Titus: Oh villains, Chiron and Demetrius. Here stands the spring whom you have stained with mud, this goodly summer with your winter mixed. You killed her husband, and for that vile fault two of her brothers were condemned to death, my hand cut off and made a merry jest, both her sweet hands, her tongue, and that more dear than hands or tongue, her spotless chastity, inhuman traitors, you constrained and forced. What would you say if I should let you speak? Villains, for shame, you could not beg for grace. Hark, wretches, how I mean to martyr you. This one hand yet is left to cut your throats whilst that Lavinia, 'tween her stumps doth hold the basin that receives your guilty blood. You know, your mother means to feast with me and calls herself Revenge and thinks me mad. Hark, villains. I shall grind your bones to dust, and with your blood and it I shall make a paste, and of the paste a coffin I will rear and make two pastries of your shameful heads. And bid that strumpet, your unhallowed dam, like to the earth, swallow her own increase! This is the feast I have bid her to, and this the banquet she shall surfeit on... And now prepare your throats.
Lavinia: In peace and honor live Lord Titus long. My noble lord and father, live in fame. Lo, at this tomb my tributary tears I render for my brethren's obsequies, and at thy feet I kneel with tears of joy shed on this earth for thy return to Rome. O bless me here with thy victorious hand.
Titus: Kind Rome, that hast thoust lovingly reserved the cordial of mine age to glad my heart! Lavinia, live, outlive thy father's days and fame's eternal date, for virtue's praise.
Demetrius: Villain, what hast thou done?
Aaron: That which thou canst not undo.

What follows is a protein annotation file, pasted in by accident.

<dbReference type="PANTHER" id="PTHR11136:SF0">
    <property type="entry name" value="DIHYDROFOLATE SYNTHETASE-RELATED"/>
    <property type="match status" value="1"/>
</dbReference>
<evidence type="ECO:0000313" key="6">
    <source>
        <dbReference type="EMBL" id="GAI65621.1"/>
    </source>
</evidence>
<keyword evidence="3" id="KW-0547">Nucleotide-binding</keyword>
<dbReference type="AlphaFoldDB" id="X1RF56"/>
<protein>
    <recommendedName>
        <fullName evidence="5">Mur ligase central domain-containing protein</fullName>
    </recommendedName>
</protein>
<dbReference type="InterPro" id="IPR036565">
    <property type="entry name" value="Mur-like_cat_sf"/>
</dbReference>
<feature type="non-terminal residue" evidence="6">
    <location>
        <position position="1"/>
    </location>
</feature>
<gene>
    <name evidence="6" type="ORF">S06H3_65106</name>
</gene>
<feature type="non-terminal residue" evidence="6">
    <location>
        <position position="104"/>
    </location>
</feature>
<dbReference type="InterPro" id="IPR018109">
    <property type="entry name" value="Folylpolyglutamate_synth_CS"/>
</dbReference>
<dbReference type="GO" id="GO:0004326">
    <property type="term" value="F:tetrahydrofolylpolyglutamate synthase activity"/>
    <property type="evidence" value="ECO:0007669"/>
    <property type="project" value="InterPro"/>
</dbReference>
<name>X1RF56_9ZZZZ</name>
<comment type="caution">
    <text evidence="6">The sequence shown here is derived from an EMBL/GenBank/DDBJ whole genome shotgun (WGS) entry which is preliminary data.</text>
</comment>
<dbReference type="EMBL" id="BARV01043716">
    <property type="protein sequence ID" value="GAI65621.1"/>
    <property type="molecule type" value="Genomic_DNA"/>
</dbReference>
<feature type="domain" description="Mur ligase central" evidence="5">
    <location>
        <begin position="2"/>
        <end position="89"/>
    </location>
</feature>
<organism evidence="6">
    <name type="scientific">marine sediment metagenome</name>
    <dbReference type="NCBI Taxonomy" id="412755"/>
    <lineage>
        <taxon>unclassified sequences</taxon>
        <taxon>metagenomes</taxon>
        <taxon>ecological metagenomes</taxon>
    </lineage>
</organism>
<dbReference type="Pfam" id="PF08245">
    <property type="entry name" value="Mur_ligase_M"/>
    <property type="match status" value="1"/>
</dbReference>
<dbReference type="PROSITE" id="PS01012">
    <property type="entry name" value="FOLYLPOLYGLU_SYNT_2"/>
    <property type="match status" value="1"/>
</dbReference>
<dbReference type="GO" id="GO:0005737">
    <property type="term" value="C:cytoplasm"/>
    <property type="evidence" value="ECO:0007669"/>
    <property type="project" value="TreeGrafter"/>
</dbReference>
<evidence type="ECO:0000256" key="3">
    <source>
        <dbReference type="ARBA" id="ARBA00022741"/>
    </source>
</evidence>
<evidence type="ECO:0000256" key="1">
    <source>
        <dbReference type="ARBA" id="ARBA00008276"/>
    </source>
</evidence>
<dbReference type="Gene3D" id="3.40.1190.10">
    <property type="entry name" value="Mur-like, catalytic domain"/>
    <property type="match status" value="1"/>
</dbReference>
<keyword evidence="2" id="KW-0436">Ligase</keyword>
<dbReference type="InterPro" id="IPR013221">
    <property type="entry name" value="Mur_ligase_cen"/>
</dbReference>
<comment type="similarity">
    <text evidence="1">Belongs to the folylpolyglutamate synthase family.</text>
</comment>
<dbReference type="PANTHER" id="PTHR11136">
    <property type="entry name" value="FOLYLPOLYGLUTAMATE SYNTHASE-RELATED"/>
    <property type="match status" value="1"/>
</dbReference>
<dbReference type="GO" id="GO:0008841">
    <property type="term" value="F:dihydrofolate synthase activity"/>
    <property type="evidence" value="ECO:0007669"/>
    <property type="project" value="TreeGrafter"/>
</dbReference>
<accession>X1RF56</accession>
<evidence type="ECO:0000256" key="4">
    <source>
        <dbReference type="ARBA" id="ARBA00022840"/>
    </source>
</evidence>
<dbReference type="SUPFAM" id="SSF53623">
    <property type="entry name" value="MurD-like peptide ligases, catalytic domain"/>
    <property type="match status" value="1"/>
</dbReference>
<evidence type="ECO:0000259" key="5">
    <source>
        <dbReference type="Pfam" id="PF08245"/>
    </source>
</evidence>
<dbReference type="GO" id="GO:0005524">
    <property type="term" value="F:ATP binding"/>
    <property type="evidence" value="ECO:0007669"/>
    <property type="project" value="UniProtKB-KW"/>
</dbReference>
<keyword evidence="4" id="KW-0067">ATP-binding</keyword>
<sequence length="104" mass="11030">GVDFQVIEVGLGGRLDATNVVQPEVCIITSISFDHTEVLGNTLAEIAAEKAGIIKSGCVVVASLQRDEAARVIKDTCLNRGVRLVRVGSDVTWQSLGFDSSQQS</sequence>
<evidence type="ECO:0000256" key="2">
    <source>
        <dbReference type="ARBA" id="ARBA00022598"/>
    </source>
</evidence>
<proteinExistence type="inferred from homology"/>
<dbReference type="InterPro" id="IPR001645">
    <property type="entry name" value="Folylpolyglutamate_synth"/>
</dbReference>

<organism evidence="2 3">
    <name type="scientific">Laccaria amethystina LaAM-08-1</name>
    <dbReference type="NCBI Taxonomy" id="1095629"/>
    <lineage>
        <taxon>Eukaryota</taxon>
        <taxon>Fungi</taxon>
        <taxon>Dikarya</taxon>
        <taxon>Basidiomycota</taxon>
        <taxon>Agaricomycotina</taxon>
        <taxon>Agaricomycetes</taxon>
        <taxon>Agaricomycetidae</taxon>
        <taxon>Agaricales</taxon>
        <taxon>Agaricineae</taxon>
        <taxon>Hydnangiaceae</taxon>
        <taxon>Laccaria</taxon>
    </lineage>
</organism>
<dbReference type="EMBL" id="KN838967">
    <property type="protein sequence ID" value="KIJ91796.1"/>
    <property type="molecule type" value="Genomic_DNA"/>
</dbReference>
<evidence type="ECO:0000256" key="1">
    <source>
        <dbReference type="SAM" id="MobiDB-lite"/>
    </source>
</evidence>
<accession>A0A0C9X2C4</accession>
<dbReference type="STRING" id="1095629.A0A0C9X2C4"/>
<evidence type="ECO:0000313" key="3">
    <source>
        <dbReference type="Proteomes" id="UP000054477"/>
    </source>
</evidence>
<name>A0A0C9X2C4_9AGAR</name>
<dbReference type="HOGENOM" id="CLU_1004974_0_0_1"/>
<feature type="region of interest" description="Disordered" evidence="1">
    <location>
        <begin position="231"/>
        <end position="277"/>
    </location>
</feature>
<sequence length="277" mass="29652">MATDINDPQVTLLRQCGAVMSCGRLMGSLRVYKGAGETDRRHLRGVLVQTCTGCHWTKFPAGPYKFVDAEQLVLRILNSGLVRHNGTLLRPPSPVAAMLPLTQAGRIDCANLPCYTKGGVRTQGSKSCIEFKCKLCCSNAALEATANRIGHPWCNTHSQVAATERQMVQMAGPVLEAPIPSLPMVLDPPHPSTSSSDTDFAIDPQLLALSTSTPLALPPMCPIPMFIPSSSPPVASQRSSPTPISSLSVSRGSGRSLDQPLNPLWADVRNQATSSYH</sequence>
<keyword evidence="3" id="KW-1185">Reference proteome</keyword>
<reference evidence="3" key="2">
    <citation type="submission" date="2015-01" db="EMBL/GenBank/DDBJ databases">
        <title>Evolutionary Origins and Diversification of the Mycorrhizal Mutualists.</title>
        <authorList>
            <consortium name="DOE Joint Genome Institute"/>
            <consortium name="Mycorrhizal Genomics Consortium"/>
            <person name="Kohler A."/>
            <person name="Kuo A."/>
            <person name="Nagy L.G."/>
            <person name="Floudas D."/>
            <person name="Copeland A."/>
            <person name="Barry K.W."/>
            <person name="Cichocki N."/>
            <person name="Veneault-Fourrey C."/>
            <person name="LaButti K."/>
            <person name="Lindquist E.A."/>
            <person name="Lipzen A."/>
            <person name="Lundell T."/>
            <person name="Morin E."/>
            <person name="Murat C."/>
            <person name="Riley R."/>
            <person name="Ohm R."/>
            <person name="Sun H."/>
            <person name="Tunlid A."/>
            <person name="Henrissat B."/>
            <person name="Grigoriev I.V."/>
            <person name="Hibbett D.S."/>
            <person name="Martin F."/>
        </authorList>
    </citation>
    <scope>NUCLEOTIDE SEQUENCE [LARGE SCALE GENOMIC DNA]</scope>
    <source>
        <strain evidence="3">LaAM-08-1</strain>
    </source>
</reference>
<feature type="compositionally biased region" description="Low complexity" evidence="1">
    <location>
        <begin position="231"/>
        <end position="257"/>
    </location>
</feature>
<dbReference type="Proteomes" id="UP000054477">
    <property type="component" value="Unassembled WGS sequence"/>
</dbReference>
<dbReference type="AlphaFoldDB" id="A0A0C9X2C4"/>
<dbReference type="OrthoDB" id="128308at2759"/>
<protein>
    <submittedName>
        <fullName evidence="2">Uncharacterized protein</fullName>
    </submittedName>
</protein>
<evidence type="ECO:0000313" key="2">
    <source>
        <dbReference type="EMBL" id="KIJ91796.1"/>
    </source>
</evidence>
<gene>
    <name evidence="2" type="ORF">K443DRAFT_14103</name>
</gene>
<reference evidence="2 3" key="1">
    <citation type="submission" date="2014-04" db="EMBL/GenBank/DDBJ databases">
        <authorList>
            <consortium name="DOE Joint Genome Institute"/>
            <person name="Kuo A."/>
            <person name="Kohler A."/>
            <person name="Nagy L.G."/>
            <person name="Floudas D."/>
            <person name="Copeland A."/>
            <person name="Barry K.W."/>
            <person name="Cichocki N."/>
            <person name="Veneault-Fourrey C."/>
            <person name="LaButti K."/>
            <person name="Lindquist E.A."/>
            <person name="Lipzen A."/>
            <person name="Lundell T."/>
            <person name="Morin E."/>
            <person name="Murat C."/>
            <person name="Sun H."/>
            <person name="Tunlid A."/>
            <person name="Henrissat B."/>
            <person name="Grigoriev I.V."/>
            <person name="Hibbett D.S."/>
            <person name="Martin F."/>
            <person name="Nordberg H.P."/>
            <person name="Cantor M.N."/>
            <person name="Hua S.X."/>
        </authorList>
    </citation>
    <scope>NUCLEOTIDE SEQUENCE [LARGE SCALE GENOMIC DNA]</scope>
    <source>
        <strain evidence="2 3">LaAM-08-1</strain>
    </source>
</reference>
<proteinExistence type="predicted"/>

Chiron: Thou hast undone our mother.
Aaron: Villain, I have done thy mother.
Marcus Andronicus: Oh brother, speak with possibility and do not break into these deep extremes.
Titus: Are not my sorrows deep, having no bottom? Then be my passions bottomless with them.
Marcus Andronicus: But yet let reason govern thy lament.
Titus: If there were reason for these miseries, then into limits could I bind my woes!
Titus: He that wounded her hath hurt me more than had he killed me dead.
Titus: O handle not the theme, to talk of hands, Lest we remember still, that we have none.
Saturnius: [Titus is dressed as a cook] Why art thou thus attired, Andronicus?
Titus: Because I would be sure to have all well, To entertain your highness and your Empress.
Lucius: [Last lines of the film] Go some of you, bear Saturninus hence, and give him burial in his father's grave. My father and Lavinia shall forthwith be closed in our household's monument. As for that ravenous tiger, Tamora, no funeral rite nor man in mourning weeds, no mournful bell shall ring her burial! But throw her forth to beasts and birds of prey! Her life was beast-like and devoid of pity. And being dead, let birds on her take pity!
Aaron: If one good deed in all my life I did, I do repent it from my very soul.
Tamora: I'll find a day to massacre them all and raze their faction and their family, the cruel father and his traitorous sons, to whom I sued for my dear son's life, and make them know what 'tis to let a queen kneel in the streets and beg for grace in vain.
Demetrius: Chiron, thy years wants wit, thy wit wants edge and manners, to intrude where I am graced, and may for aught thou knowest, affected be.
Chiron: Demetrius, thou dost overween it all and so in this, to bare me down with braves. 'Tis not the difference of a year or two makes me less gracious or thee more fortunate. I am as able and as fit as thou to serve and deserve my mistress' grace, and that my sword upon thee shall approve. And plead my passions for Lavinia's love.
Aaron: [to the camera] Clubs, clubs! These lovers will not keep the peace.
Demetrius: [to Chiron] Why, boy, although our mother, unadvised gave you a dancing rapier by your side are you so desprite grown to threat your friends? Go to! Have your lath glued within your sheath till you know better how to handle it.